Letter from John Valentine to his wife Ursula



Letter from John Valentine to his wife Ursula


Number 52. He still has concerns about Ursula taking on a new job in a factory and asks her some details of the job. A third parcel has come from America containing about 10 lb of food. Thanks her for violin strings and describes lessons. Writes about music activities in camp but instruments in short supply.



Temporal Coverage



Two page handwritten letter


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Number 52 8th February 1943.
My Darling Ursula: Your letter No 38 arrived today so that I now have [unreadable word] 1 – 39, 41, 43 44. I was delighted to have the lock of Frances hair & to see that its lovely hue is unchanged – & also to hear how Dame Myra was honoured to receive a boquet [sic] form her. In your account of the POW raffle you say that sold certain tickets to ladies “but don’t know most of them from Adam.” Might I suggest that you are wrong there. You might not be able to distinguish them from Eve but you wouldn’t have any difficulty in picking Adam out form among them. I continue to ponder on your factory work & am tremendously impressed by it. Please tell me [circled number] 1 [/circled number] How often you work per week [circled number] 2 [/circled number] What are your hours [circled number] 3 [/circled number] The mortality & accident rate among workers [circled number] 3 [/circled number] How fa away is the factory & how do you travel. I love you all the more for your splendid spirit but am worried about the possibility of you overworking or hurting yourself. A third American parcel came today – a real beauty (E P Doree & Barrington Ill.) It is easily the best one yet & contains about 10lb of food. Please trace & thank the generous donor. Your set of fiddle strings also arrived & will make me independent in that respect for some little time. it has been a nuisance, hitherto, heavy to beg a new string whenever one broke – which isn’t very often though I’ve broken 4 in 6 months progress by the way is negligible. My “Prof” is a lovely player but a poor instructor & is not the slightest bit interested in me as a pupil. I haven’t had a lesson for 10 weeks although I practice diligently. All the same I feel sadly in need of a helping hand for the photographs in the books you sent showed me that I wasn’t even holding the bow or the fiddle correctly. By the way would you make an appeal to anyone likely to respond for gifts of music manuscript paper for the camp. There is a great deal of musical activity here – many tunes are composed here while others are arranged for the available instruments so that the demand is large & the supply hopelessly inadequate. Day gifts need not be of such fine quality as those you sent me & would be tremendously appreciated. I asked you to send me some just in case the [unreadable word] was with held but as all yours came & gave me plenty of work I shall present on M/S book to the [unreadable word] & possibly the other later. Life is dull here, dearest. I wish you were her to liven things up a bit for me. I gaze longingly at your photo, daily. Always yours John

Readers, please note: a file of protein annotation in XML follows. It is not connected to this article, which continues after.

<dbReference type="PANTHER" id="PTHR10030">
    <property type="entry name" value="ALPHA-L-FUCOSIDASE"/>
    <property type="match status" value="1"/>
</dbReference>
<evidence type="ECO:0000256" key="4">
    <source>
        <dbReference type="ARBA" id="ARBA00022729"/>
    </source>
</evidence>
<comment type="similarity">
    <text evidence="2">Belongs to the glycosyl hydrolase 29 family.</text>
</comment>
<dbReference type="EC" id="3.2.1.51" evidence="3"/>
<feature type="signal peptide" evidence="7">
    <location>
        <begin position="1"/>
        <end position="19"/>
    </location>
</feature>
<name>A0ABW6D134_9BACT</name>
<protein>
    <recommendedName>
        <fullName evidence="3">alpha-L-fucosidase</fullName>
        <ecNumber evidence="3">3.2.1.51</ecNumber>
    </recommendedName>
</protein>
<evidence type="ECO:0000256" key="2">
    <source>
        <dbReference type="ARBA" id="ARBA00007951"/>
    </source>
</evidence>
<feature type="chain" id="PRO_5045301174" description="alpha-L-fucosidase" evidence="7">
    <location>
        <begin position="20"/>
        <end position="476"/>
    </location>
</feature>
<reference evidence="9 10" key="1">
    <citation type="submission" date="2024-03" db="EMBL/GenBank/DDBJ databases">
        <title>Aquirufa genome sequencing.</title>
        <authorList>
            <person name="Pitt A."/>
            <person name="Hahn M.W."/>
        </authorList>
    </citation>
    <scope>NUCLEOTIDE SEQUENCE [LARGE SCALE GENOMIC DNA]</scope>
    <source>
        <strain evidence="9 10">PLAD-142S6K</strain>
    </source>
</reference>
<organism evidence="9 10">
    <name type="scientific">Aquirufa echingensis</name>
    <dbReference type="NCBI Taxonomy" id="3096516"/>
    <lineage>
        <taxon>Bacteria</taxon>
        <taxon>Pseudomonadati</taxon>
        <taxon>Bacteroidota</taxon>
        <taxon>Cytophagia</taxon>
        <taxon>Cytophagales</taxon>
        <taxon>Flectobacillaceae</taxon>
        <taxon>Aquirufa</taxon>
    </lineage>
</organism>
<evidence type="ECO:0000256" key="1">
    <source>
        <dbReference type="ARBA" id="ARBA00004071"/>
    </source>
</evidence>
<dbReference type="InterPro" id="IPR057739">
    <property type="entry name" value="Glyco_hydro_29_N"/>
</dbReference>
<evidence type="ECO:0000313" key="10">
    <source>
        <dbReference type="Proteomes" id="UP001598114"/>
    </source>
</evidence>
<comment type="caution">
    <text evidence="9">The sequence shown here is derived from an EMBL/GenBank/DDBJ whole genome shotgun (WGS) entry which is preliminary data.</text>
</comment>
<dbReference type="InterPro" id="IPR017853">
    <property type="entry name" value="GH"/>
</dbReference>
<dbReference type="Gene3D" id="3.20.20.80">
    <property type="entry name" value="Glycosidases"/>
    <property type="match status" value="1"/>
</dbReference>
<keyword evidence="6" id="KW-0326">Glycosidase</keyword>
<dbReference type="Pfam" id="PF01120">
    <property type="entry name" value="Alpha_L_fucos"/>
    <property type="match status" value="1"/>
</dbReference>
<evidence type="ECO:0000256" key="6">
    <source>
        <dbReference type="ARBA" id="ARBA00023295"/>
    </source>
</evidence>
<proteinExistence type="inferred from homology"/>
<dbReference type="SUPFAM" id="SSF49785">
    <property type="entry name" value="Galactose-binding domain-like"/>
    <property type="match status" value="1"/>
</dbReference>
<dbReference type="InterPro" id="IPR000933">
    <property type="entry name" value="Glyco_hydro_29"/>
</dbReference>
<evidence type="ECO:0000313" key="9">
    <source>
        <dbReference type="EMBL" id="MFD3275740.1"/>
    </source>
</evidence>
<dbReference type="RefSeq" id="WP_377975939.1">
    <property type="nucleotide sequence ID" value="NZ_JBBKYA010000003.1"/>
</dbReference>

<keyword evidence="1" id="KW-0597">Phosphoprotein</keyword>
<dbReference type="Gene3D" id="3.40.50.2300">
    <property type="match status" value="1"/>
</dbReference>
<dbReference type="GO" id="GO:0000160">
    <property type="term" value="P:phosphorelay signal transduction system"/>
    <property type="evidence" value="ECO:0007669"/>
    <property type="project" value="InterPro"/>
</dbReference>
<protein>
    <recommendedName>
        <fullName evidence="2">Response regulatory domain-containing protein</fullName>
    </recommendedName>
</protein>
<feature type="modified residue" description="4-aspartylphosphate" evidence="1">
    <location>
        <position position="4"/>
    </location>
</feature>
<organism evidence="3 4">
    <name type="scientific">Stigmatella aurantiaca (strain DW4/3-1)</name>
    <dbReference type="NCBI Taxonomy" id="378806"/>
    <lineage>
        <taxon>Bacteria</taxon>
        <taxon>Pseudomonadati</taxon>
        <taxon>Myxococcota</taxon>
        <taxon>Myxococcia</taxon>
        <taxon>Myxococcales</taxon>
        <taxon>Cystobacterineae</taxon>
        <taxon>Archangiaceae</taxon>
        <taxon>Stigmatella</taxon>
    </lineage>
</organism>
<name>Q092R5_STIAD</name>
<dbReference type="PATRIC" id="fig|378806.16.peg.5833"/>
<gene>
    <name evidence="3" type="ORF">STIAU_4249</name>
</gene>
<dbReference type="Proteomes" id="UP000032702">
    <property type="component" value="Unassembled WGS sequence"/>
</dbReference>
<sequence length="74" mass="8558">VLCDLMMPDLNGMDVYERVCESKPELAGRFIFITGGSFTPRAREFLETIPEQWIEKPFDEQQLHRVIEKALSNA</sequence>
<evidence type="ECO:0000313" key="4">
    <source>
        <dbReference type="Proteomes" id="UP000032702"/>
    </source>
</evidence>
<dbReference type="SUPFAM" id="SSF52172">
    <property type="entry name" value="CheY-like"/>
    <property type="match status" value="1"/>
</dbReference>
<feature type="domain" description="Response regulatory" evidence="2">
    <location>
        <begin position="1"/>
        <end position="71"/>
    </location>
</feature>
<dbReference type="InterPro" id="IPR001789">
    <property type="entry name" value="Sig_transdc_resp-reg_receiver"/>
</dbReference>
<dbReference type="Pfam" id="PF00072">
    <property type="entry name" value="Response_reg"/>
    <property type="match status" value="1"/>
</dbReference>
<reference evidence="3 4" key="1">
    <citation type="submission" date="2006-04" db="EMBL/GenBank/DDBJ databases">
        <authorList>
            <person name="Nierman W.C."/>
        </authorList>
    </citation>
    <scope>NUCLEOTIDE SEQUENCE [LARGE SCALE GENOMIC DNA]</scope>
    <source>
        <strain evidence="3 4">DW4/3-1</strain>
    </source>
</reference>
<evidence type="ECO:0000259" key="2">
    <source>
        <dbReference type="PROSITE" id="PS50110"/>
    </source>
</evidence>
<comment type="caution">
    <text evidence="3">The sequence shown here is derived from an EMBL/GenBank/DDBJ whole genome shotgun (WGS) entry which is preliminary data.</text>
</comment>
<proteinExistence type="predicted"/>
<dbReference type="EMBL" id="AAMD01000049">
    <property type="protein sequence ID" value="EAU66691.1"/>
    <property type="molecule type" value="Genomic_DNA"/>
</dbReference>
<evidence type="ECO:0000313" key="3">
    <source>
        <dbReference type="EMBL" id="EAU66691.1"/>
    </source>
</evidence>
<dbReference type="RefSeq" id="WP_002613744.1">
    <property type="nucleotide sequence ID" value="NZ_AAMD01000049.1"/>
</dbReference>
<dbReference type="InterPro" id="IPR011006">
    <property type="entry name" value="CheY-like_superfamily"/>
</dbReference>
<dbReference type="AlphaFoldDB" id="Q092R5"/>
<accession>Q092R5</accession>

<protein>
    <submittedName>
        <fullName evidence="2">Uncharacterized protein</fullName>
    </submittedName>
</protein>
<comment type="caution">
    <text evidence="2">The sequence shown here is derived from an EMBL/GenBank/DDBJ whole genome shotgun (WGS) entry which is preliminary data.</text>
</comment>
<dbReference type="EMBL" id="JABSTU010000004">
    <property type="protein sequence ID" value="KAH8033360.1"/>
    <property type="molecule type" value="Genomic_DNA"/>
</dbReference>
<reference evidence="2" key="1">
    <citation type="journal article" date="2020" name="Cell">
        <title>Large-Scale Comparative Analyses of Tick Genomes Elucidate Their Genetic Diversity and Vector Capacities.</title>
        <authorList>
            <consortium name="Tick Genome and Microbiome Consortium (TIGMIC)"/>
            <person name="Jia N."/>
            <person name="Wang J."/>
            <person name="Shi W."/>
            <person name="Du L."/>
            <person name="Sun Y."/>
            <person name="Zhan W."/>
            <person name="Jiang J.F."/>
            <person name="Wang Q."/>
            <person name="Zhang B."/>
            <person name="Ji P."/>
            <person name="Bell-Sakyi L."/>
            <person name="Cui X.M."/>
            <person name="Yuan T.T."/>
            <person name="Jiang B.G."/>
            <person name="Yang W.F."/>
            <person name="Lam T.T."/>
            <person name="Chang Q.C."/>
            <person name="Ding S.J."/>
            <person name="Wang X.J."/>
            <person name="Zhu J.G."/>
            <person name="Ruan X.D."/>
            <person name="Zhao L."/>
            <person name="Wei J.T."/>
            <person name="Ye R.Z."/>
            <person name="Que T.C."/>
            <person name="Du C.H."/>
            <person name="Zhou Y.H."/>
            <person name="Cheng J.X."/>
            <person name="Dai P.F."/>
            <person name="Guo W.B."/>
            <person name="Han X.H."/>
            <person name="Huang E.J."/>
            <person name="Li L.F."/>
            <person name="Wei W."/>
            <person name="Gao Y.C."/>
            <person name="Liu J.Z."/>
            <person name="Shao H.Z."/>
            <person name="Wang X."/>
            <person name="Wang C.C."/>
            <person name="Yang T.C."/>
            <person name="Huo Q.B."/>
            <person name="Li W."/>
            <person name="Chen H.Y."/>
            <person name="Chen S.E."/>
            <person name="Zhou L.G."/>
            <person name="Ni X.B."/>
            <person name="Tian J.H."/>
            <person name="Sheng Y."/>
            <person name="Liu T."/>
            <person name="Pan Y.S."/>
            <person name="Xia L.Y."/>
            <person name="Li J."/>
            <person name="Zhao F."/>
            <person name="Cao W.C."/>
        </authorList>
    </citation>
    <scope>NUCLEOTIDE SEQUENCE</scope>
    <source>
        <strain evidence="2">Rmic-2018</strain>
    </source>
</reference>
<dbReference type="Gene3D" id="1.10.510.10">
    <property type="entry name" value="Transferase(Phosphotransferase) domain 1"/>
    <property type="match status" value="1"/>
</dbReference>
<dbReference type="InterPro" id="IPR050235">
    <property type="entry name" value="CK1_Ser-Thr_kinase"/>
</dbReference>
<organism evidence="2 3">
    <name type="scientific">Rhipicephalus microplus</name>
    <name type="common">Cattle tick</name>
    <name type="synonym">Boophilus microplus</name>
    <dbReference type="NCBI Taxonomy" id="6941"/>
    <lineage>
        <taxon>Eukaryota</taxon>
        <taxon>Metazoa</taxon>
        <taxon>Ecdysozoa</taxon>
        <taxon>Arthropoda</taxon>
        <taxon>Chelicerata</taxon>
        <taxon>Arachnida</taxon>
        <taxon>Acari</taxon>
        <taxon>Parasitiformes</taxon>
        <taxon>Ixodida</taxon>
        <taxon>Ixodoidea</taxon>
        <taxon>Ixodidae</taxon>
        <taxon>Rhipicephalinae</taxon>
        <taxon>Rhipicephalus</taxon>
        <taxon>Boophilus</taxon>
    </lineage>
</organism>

[page break]
[underlined] Kriegsgefangenenpost [/underlined]
[sticker] EXAMINER 3638 51-851-W.H.H. Ltd. [/sticker]
Landesteil (Provinz usw.)
[postmark] GEPRUFT 64 [/postmark]
[underlined] Gebuhrenfrei! [/underlined]
[sticker] P.C.90 OPENED BY [/sticker]
Vor- und Zuname: Sgt JRm Valentine
Gefangenennummer: 450
Lager-Bezeichnung: M.-Stammlager Luft 3
[underlined] Deutschland (Germany) [/underlined]
[page break]



John Ross Mckenzie Valentine, “Letter from John Valentine to his wife Ursula,” IBCC Digital Archive, accessed July 20, 2024, https://ibccdigitalarchive.lincoln.ac.uk/omeka/collections/document/19254.

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